Stateof issues water_2013


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Stateof issues water_2013

  1. 1. Sierra Club – John Muir Chapter 222 South Hamilton Street, #11, Madison, WI (608) 256-0565
  2. 2. Founded in 1892 by John Muir, Sierra Club is the oldest, largest, and most influential grassroots environmental organization in the United States. 1.4 million members & supporters Mission: To explore, enjoy, and protect the wild places of the earth; to practice and promote the responsible use of the earth's ecosystems and resources; to educate and enlist humanity to protect and restore the quality of the natural and human environment; and to use all lawful means to carry out these objectives
  3. 3. Born in Scotland, grew up in Marquette Co, WI, attended UW - Madison; Founded the Sierra Club in 1892 One of America’s most influential conservationists: “Father of our National Parks,” “Wilderness Prophet,” and “Citizen of the Universe” Self-proclaimed “poetico-trampogeologist-botanist and ornithologistnaturalist!!!” Photo from Sierra Club Colby Library Created Sierra club to “make the mountains glad”
  4. 4. 15,000 members & supporters in WI 6 Local Groups: Chippewa Valley, Coulee Region, Four Lakes, Fox Valley, Great Waters, Southeast Gateway 3 Special Activity Sections: River Touring Section, Inner City Outings and Sierra Student Coalition Executive Committee: 15 elected volunteers (9 at-large, 6 group delegates) 3 Chapter Staff: Chapter Director - Shahla Werner Chapter Coordinator - Jacinda Tessmann, Conservation Programs Coordinator - Elizabeth Ward Priorities: Reducing Climate Change through Clean Energy and Clean Transportation; Protecting Water Resources; Preventing Destructive Mining Impacts
  5. 5. We thwarted Perrier’s plans to build a water-bottling plant in Adams County We pushed for the clean-up of polychlorinated biphenyls (PCBs) from the Fox River We supported Federal Wild & Scenic River designation for the St. Croix & Namekagon Rivers We helped secure Wild River status for the Pine, Pike, Popple, Brunsweiler, and Totogatic Rivers, a designation established by the Wisconsin state legislature in 1965 to preserve select rivers in a free-flowing condition and to protect them from development.” We helped pass a ban on Phosphorus lawn fertilizer We helped pass the historic Great Lakes Compact We supported enactment of the strongest numerical phosphorus and nitrogen nutrient limits in the nation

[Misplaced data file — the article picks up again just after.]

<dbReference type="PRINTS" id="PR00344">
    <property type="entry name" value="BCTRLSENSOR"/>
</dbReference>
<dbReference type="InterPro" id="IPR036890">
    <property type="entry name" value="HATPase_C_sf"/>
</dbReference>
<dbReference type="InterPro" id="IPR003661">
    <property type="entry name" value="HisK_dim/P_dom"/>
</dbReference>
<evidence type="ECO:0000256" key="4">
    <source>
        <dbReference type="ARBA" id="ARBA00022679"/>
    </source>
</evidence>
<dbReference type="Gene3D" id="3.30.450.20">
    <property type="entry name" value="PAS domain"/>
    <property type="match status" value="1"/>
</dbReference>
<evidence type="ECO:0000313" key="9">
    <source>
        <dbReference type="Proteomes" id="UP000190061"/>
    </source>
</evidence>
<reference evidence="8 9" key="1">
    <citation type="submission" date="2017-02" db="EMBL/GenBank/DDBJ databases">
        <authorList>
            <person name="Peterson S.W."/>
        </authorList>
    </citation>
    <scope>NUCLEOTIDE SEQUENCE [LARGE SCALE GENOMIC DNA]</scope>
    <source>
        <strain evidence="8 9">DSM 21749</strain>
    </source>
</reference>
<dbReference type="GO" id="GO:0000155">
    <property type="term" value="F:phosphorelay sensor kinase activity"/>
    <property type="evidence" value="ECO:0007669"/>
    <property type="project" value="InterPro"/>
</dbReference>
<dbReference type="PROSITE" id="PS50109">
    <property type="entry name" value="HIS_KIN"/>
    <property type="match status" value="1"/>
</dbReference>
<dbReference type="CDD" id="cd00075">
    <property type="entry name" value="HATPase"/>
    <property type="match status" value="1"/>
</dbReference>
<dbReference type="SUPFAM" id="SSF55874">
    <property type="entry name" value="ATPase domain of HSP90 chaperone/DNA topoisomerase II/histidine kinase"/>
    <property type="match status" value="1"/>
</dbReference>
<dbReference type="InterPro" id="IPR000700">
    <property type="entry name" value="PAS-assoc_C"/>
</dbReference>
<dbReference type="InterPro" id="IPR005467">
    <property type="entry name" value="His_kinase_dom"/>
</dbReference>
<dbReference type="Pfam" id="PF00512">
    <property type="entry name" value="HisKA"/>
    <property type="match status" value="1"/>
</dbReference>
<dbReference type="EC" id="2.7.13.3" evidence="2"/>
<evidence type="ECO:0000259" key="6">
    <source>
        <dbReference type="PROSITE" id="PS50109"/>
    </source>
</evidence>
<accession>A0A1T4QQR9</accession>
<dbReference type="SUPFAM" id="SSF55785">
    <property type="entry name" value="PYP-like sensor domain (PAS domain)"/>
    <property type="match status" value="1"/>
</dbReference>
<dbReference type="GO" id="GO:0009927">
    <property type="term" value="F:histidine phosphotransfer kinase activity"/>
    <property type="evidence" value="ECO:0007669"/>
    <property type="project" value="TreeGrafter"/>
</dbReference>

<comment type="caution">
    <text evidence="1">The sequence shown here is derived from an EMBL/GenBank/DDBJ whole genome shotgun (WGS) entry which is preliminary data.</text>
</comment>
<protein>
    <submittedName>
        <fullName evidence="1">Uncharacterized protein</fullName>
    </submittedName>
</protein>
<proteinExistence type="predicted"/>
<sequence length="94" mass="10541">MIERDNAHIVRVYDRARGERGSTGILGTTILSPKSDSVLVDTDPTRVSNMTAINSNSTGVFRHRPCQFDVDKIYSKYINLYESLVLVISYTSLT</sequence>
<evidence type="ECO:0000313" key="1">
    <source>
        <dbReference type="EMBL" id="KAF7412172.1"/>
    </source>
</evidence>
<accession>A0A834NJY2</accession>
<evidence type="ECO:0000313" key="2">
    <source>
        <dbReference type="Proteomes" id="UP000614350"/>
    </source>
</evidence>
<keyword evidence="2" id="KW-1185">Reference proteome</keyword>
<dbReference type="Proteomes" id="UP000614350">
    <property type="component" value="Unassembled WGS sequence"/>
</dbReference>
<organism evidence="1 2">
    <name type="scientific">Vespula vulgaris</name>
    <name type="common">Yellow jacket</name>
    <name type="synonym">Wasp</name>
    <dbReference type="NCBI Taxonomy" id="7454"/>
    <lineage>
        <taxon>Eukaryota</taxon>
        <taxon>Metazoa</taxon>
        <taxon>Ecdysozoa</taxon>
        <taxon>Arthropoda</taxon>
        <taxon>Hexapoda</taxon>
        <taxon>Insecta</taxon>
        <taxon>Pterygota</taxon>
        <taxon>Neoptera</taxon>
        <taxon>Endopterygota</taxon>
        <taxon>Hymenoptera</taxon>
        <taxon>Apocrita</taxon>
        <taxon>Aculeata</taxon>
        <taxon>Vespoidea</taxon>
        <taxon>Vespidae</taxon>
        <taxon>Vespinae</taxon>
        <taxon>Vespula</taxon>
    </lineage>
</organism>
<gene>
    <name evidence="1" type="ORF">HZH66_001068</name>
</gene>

6. 6. Protecting the Great Lakes: Opposing destructive shoreland development (AB 75); reducing invasive species (zebra mussels, Eurasian watermilfoil, Asian Carp); reducing toxins (pesticides, antibiotics, hormones, tar sands oil, coal ash); reducing nonpoint runoff and point pollution; Supporting strong Great Lakes Compact implementation, shoreland zoning, ballast water regulation, water infrastructure upgrades, Asian Carp barriers, restoration Protecting Water Supply: Opposing efforts to deregulate high capacity wells through budget motion 375 and SB 302 (undermine Lake Beulah); supporting new Groundwater Management Areas, spring protection, statewide water conservation Protecting Water Quality: Opposing uninspected, minimally enforced, highly subsidized factory farms or Confined Animal Feeding Operations (CAFOs) whose runoff and manure spills kill fish, contaminate drinking water and cause algal growth and dead zones in water bodies; Supporting increased water program staffing, increased inspections and enforcement; increased local control over livestock siting; stronger waste spreading rules
  7. 7. An 8 state agreement signed by President Bush in 2008 that establishes consistent, ecosystembased standards for assessing diversion requests & requires water conservation
  8. 8. The Community MUST: Be in a straddling community or county Show there’s no other source of water Implement a water conservation program Return the Great Lakes water to the lake it came from with no negative effect
  9. 9. • The Great Lakes Legacy Act provides up to $150 million per year in funding to clean up contaminated sediment in Great Lakes tributaries and harbors identified as one of 30 United States “areas of concern” (AOCs). • The 2008 Authorization provided $54 million per year for 2 years. Restoration of Hog Island Inlet and Newton Creek (Superior) and the Kinnickinnic River (Milwaukee) are complete, while Lincoln Park (Milwaukee) and the Sheboygan River are underway.